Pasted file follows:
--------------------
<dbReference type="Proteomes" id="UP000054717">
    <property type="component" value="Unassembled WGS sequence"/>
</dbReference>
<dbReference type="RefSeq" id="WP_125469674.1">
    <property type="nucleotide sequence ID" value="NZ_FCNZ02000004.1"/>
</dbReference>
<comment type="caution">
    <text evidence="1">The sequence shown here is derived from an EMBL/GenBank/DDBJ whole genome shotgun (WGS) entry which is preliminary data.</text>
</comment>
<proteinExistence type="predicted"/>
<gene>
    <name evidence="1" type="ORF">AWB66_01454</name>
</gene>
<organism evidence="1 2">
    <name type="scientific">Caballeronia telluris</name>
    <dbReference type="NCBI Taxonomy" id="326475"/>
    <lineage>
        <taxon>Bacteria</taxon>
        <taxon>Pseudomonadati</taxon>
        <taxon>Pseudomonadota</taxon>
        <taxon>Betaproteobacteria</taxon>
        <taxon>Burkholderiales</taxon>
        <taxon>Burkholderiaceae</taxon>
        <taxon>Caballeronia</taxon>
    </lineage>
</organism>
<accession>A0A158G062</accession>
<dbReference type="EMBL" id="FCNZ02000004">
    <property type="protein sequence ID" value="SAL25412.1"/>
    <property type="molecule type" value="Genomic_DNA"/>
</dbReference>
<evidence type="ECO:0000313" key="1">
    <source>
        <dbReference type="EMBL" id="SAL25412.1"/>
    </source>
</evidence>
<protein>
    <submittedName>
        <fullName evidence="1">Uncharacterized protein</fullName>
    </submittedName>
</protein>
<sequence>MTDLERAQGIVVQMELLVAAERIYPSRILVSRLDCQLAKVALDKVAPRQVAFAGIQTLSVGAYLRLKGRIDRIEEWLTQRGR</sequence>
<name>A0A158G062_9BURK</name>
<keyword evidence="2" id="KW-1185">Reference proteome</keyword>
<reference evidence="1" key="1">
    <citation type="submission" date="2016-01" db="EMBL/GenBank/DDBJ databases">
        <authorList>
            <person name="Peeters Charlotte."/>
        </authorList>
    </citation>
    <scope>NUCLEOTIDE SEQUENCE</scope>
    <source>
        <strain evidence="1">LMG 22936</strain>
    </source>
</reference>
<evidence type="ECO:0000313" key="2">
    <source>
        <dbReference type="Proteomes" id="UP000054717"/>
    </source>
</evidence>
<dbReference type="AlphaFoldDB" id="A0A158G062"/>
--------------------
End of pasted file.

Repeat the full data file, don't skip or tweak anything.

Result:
<dbReference type="Proteomes" id="UP000054717">
    <property type="component" value="Unassembled WGS sequence"/>
</dbReference>
<dbReference type="RefSeq" id="WP_125469674.1">
    <property type="nucleotide sequence ID" value="NZ_FCNZ02000004.1"/>
</dbReference>
<comment type="caution">
    <text evidence="1">The sequence shown here is derived from an EMBL/GenBank/DDBJ whole genome shotgun (WGS) entry which is preliminary data.</text>
</comment>
<proteinExistence type="predicted"/>
<gene>
    <name evidence="1" type="ORF">AWB66_01454</name>
</gene>
<organism evidence="1 2">
    <name type="scientific">Caballeronia telluris</name>
    <dbReference type="NCBI Taxonomy" id="326475"/>
    <lineage>
        <taxon>Bacteria</taxon>
        <taxon>Pseudomonadati</taxon>
        <taxon>Pseudomonadota</taxon>
        <taxon>Betaproteobacteria</taxon>
        <taxon>Burkholderiales</taxon>
        <taxon>Burkholderiaceae</taxon>
        <taxon>Caballeronia</taxon>
    </lineage>
</organism>
<accession>A0A158G062</accession>
<dbReference type="EMBL" id="FCNZ02000004">
    <property type="protein sequence ID" value="SAL25412.1"/>
    <property type="molecule type" value="Genomic_DNA"/>
</dbReference>
<evidence type="ECO:0000313" key="1">
    <source>
        <dbReference type="EMBL" id="SAL25412.1"/>
    </source>
</evidence>
<protein>
    <submittedName>
        <fullName evidence="1">Uncharacterized protein</fullName>
    </submittedName>
</protein>
<sequence>MTDLERAQGIVVQMELLVAAERIYPSRILVSRLDCQLAKVALDKVAPRQVAFAGIQTLSVGAYLRLKGRIDRIEEWLTQRGR</sequence>
<name>A0A158G062_9BURK</name>
<keyword evidence="2" id="KW-1185">Reference proteome</keyword>
<reference evidence="1" key="1">
    <citation type="submission" date="2016-01" db="EMBL/GenBank/DDBJ databases">
        <authorList>
            <person name="Peeters Charlotte."/>
        </authorList>
    </citation>
    <scope>NUCLEOTIDE SEQUENCE</scope>
    <source>
        <strain evidence="1">LMG 22936</strain>
    </source>
</reference>
<evidence type="ECO:0000313" key="2">
    <source>
        <dbReference type="Proteomes" id="UP000054717"/>
    </source>
</evidence>
<dbReference type="AlphaFoldDB" id="A0A158G062"/>